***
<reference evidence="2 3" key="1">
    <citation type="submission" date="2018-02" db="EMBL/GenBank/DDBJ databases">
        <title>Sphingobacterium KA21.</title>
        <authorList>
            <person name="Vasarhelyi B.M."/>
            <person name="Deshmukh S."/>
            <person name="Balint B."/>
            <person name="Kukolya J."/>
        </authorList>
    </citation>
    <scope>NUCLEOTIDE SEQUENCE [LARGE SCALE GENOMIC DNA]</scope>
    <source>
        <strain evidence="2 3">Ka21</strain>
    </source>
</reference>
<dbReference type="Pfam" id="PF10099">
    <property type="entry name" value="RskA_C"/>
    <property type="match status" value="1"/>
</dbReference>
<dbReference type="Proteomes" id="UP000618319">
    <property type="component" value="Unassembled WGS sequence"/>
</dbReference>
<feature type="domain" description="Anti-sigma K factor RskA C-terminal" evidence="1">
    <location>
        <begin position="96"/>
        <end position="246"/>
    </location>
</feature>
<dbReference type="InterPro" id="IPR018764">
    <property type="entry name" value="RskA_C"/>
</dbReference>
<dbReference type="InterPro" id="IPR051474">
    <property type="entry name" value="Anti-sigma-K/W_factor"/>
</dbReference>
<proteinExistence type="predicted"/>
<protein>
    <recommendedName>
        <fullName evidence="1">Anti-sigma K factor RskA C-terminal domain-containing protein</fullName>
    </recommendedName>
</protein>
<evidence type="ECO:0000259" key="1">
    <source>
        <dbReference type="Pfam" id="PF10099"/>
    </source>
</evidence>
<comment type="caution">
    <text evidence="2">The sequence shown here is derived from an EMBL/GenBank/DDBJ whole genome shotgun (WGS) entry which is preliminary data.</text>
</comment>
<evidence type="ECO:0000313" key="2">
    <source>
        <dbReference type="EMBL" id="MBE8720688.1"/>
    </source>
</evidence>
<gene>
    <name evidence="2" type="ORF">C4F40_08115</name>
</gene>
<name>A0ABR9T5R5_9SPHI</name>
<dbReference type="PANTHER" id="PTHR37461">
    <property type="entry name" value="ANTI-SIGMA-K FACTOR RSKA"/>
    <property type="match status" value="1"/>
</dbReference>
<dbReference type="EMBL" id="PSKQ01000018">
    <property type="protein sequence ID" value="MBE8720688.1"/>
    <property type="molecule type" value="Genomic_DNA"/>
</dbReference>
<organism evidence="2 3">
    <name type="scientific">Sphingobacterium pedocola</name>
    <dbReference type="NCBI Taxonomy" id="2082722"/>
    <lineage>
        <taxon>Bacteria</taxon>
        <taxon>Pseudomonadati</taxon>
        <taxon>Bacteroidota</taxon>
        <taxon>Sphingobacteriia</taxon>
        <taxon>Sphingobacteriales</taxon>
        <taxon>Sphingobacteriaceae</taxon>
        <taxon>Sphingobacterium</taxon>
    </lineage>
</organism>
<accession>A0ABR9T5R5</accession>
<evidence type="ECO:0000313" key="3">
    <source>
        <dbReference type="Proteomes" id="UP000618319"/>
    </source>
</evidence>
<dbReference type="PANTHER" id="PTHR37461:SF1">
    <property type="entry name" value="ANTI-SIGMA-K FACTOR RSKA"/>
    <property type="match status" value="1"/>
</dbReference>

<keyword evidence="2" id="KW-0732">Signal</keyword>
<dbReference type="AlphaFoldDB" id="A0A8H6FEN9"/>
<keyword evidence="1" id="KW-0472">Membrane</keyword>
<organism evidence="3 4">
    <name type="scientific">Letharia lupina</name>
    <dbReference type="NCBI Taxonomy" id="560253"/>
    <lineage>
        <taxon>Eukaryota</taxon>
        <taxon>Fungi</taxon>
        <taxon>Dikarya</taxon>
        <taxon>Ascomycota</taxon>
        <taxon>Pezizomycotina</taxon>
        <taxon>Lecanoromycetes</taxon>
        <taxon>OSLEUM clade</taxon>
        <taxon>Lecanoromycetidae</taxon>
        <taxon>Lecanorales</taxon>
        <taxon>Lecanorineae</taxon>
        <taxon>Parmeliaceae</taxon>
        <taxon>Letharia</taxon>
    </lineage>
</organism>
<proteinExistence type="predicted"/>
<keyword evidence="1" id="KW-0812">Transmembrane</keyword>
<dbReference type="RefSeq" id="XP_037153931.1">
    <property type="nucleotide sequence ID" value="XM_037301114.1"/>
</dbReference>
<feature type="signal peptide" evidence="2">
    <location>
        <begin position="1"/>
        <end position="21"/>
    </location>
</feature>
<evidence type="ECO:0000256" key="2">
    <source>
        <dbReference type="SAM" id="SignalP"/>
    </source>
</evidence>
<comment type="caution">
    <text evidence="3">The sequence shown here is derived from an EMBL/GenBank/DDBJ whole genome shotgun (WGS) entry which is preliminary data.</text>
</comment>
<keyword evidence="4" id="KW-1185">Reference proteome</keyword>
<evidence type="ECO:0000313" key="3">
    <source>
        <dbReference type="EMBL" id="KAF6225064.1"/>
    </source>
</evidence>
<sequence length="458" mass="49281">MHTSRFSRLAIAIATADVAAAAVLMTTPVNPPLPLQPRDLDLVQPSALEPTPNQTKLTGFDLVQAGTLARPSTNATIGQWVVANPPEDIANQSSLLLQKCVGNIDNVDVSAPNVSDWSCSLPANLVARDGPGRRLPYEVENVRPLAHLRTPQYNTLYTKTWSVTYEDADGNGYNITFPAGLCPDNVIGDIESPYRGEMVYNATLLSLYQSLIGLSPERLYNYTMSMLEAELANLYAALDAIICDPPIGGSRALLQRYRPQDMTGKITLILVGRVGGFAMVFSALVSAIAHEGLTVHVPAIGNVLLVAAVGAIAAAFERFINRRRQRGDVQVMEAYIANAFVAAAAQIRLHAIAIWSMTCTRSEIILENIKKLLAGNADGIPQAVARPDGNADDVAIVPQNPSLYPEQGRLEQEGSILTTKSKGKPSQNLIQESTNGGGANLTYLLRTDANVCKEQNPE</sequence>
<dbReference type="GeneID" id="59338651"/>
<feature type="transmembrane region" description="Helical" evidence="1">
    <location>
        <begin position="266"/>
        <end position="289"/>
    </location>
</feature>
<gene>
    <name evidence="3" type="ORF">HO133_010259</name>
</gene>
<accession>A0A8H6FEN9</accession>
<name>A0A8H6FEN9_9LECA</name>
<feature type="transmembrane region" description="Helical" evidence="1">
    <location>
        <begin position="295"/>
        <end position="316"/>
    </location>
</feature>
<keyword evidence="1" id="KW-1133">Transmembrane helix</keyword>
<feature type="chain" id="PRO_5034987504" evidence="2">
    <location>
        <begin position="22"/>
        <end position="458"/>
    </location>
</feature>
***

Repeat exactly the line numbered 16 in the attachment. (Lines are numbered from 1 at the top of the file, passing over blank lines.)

<dbReference type="Pfam" id="PF10099">